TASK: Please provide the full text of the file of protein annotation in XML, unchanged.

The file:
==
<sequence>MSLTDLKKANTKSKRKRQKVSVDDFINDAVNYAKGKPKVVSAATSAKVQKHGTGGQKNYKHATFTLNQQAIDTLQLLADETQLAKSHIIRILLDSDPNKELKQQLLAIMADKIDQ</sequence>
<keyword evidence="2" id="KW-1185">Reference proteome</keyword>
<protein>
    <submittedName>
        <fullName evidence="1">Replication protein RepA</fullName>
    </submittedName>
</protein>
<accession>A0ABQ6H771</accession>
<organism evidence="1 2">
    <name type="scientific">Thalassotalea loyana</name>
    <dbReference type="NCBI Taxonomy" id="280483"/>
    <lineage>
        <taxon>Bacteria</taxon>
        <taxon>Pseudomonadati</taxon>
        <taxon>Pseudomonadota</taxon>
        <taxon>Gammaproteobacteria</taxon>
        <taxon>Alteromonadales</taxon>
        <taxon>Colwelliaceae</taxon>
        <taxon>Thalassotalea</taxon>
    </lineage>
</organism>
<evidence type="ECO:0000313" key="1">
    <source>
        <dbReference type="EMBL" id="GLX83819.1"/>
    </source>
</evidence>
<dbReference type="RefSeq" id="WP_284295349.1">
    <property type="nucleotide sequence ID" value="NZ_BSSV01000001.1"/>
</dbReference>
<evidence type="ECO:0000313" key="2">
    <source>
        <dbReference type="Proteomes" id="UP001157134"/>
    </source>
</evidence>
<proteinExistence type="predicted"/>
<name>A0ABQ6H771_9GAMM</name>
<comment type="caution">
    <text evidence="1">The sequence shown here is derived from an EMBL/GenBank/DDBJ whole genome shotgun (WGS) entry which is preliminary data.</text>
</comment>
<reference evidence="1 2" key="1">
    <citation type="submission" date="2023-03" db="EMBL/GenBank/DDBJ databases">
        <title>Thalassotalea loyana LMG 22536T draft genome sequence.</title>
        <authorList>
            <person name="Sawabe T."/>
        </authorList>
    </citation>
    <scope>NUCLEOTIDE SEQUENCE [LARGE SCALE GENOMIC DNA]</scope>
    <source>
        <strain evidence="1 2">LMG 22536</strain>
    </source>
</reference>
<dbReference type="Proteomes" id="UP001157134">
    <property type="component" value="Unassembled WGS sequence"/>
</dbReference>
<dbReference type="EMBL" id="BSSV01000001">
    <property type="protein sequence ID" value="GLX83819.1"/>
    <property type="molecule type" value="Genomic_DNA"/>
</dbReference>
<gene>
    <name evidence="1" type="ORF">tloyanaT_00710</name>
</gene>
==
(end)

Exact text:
<sequence>MSLTDLKKANTKSKRKRQKVSVDDFINDAVNYAKGKPKVVSAATSAKVQKHGTGGQKNYKHATFTLNQQAIDTLQLLADETQLAKSHIIRILLDSDPNKELKQQLLAIMADKIDQ</sequence>
<keyword evidence="2" id="KW-1185">Reference proteome</keyword>
<protein>
    <submittedName>
        <fullName evidence="1">Replication protein RepA</fullName>
    </submittedName>
</protein>
<accession>A0ABQ6H771</accession>
<organism evidence="1 2">
    <name type="scientific">Thalassotalea loyana</name>
    <dbReference type="NCBI Taxonomy" id="280483"/>
    <lineage>
        <taxon>Bacteria</taxon>
        <taxon>Pseudomonadati</taxon>
        <taxon>Pseudomonadota</taxon>
        <taxon>Gammaproteobacteria</taxon>
        <taxon>Alteromonadales</taxon>
        <taxon>Colwelliaceae</taxon>
        <taxon>Thalassotalea</taxon>
    </lineage>
</organism>
<evidence type="ECO:0000313" key="1">
    <source>
        <dbReference type="EMBL" id="GLX83819.1"/>
    </source>
</evidence>
<dbReference type="RefSeq" id="WP_284295349.1">
    <property type="nucleotide sequence ID" value="NZ_BSSV01000001.1"/>
</dbReference>
<evidence type="ECO:0000313" key="2">
    <source>
        <dbReference type="Proteomes" id="UP001157134"/>
    </source>
</evidence>
<proteinExistence type="predicted"/>
<name>A0ABQ6H771_9GAMM</name>
<comment type="caution">
    <text evidence="1">The sequence shown here is derived from an EMBL/GenBank/DDBJ whole genome shotgun (WGS) entry which is preliminary data.</text>
</comment>
<reference evidence="1 2" key="1">
    <citation type="submission" date="2023-03" db="EMBL/GenBank/DDBJ databases">
        <title>Thalassotalea loyana LMG 22536T draft genome sequence.</title>
        <authorList>
            <person name="Sawabe T."/>
        </authorList>
    </citation>
    <scope>NUCLEOTIDE SEQUENCE [LARGE SCALE GENOMIC DNA]</scope>
    <source>
        <strain evidence="1 2">LMG 22536</strain>
    </source>
</reference>
<dbReference type="Proteomes" id="UP001157134">
    <property type="component" value="Unassembled WGS sequence"/>
</dbReference>
<dbReference type="EMBL" id="BSSV01000001">
    <property type="protein sequence ID" value="GLX83819.1"/>
    <property type="molecule type" value="Genomic_DNA"/>
</dbReference>
<gene>
    <name evidence="1" type="ORF">tloyanaT_00710</name>
</gene>